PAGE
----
In recent years, the Arizona Diamondbacks have been lauded for grooming talented young arms in their minor league system.
From Jarrod Parker to Patrick Corbin to Tyler Skaggs to Archie Bradley (Double-A Mobile), the D-backs have not been shy of late when it comes to focusing their attention on developing pitching depth down on the farm.
But despite that focus, the organization also has plenty to boast about when it comes to their young positional talent.
It's a fact that has become more than apparent over the past 48 hours, as Reno Aces (Triple-A) first/third baseman Matt Davidson claimed MVP honors at the 2013 MLB Futures Game Sunday, only to follow it up with the Minor League Home Run Derby title Monday.
And count Aaron Boone, an ESPN analyst who served as a color commentator for the Futures Game, among those quickly taking notice.
"For not being in the Big Leagues yet, he seems to relish his little chance to be on big stages -- which is always a good thing," Boone said of Davidson on Arizona Sports 620's Burns & Gambo Tuesday. "He's a guy who has performed ever since getting drafted (in 2009).
"He's gotten better, seems to have some strike-zone knowledge and some discipline. He walks a lot, there's also power in there."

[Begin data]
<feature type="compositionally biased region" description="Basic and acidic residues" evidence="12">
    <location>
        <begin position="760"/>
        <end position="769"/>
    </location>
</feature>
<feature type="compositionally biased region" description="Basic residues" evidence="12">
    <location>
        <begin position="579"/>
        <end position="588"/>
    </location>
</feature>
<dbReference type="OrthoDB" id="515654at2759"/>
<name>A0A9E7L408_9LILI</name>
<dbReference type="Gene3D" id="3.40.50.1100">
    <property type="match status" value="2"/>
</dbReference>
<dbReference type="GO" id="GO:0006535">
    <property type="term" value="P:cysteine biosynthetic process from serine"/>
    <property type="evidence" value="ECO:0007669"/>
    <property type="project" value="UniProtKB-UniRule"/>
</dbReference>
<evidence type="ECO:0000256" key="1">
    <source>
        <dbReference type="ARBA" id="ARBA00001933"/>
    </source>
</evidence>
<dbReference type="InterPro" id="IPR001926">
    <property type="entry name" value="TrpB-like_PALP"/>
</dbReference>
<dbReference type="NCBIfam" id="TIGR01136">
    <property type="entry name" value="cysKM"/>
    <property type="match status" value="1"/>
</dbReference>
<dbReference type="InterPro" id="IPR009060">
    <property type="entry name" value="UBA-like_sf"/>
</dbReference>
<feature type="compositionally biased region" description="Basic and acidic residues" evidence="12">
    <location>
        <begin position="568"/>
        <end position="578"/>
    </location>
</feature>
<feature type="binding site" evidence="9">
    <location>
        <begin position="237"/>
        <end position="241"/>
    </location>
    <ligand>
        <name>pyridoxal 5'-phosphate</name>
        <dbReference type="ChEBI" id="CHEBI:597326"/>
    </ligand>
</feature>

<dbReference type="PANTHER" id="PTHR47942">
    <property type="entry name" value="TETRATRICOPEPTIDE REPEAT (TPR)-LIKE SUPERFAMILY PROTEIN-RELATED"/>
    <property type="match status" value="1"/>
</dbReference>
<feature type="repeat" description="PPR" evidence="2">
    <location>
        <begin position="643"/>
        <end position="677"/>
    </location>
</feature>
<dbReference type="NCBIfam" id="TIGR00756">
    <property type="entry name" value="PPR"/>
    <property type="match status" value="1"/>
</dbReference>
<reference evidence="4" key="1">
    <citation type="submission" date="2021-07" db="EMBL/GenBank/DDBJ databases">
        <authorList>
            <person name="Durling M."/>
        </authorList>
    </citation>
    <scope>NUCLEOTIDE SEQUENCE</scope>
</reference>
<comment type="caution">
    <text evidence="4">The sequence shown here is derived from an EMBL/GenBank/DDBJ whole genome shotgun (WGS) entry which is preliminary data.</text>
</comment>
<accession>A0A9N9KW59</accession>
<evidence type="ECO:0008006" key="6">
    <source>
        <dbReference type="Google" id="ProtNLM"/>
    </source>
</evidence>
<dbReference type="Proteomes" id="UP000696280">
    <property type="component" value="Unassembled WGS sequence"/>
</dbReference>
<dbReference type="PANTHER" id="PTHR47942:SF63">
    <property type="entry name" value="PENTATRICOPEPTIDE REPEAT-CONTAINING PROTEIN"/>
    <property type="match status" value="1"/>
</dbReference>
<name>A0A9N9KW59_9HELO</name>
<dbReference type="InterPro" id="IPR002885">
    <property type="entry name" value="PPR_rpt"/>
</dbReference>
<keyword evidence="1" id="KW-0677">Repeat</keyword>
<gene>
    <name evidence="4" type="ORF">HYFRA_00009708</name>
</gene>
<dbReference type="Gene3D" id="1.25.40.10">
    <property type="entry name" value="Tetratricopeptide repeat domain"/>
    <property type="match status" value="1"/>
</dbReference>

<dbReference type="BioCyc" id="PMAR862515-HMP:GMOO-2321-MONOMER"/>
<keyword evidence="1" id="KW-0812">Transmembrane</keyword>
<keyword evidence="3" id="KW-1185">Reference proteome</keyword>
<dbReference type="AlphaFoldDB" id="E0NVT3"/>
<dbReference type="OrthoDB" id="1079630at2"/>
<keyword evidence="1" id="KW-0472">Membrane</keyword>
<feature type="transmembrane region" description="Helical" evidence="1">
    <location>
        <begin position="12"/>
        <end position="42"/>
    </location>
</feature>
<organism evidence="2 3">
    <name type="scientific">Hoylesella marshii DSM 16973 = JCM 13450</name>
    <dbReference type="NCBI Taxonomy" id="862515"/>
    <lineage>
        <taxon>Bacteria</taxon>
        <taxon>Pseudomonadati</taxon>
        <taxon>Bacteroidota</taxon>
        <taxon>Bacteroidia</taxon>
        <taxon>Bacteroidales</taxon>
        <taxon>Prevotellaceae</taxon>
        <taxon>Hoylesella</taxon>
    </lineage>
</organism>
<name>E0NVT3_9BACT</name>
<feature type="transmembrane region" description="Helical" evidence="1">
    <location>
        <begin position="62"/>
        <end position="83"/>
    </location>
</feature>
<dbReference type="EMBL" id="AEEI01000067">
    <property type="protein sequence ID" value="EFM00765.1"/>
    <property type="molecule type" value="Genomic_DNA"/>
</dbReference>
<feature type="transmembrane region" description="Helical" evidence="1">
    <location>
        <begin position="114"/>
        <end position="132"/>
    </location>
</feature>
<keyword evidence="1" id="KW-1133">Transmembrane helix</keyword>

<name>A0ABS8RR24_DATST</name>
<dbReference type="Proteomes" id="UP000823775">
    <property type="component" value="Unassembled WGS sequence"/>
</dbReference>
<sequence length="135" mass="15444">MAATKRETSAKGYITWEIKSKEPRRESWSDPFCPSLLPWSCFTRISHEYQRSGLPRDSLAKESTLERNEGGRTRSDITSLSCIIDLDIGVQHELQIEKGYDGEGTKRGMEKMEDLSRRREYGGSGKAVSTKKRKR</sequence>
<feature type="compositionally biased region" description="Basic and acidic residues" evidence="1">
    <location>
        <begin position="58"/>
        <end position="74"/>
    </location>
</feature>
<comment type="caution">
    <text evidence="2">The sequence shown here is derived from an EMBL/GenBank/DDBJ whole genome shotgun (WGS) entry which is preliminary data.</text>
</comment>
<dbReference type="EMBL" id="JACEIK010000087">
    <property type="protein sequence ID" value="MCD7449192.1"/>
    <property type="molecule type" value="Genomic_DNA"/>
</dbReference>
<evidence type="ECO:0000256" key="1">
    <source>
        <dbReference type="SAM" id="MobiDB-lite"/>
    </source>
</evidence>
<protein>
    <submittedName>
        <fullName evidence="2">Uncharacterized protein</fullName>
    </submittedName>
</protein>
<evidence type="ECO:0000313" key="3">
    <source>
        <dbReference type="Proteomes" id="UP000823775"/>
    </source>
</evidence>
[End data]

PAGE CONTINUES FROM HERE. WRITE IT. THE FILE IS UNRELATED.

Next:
Boone got so lofty with his praise of Davidson that the former MLB veteran even went as far as to liken his game to a former World Series MVP.
"You know, he reminds me a little bit of (St. Louis Cardinals third baseman) David Freese," said Boone. "I think that's the kind of a comparison I'd make."
While Davidson unquestionably has upside (batting .291 with 15 home runs with 59 RBI in 2013), because of the D-backs' logjam at his primary positions with Paul Goldschmidt and Martin Prado both signed to long-term deals, not everyone is sold he'll realize his full potential in the Valley.
"They seem fully committed to the infield they have now," ESPN baseball analyst Keith Law told Arizona Sports 620's Doug and Wolf Monday. "I'm assuming that puts Davidson on the trade block and I think a lot of clubs would look at him and say, 'That's a cheap third baseman for us the next three years; he's got a nice swing, potential to hit for average, maybe 15-20 home runs, nice player. For $450,000 a year, that's actually a really good player."
Although piling up trade assets throughout all levels of an organization is never a bad thing, Boone said he still believes Davidson will have the chance to be an impact player in Arizona despite the perception that his path to the majors will be "blocked" by incumbent starters.
"All and all, D-backs fans should not only be excited about the roster they have, but knowing the pipeline is pretty full," said Boone. "They have a lot of pieces that I think are going to help them over the long-term."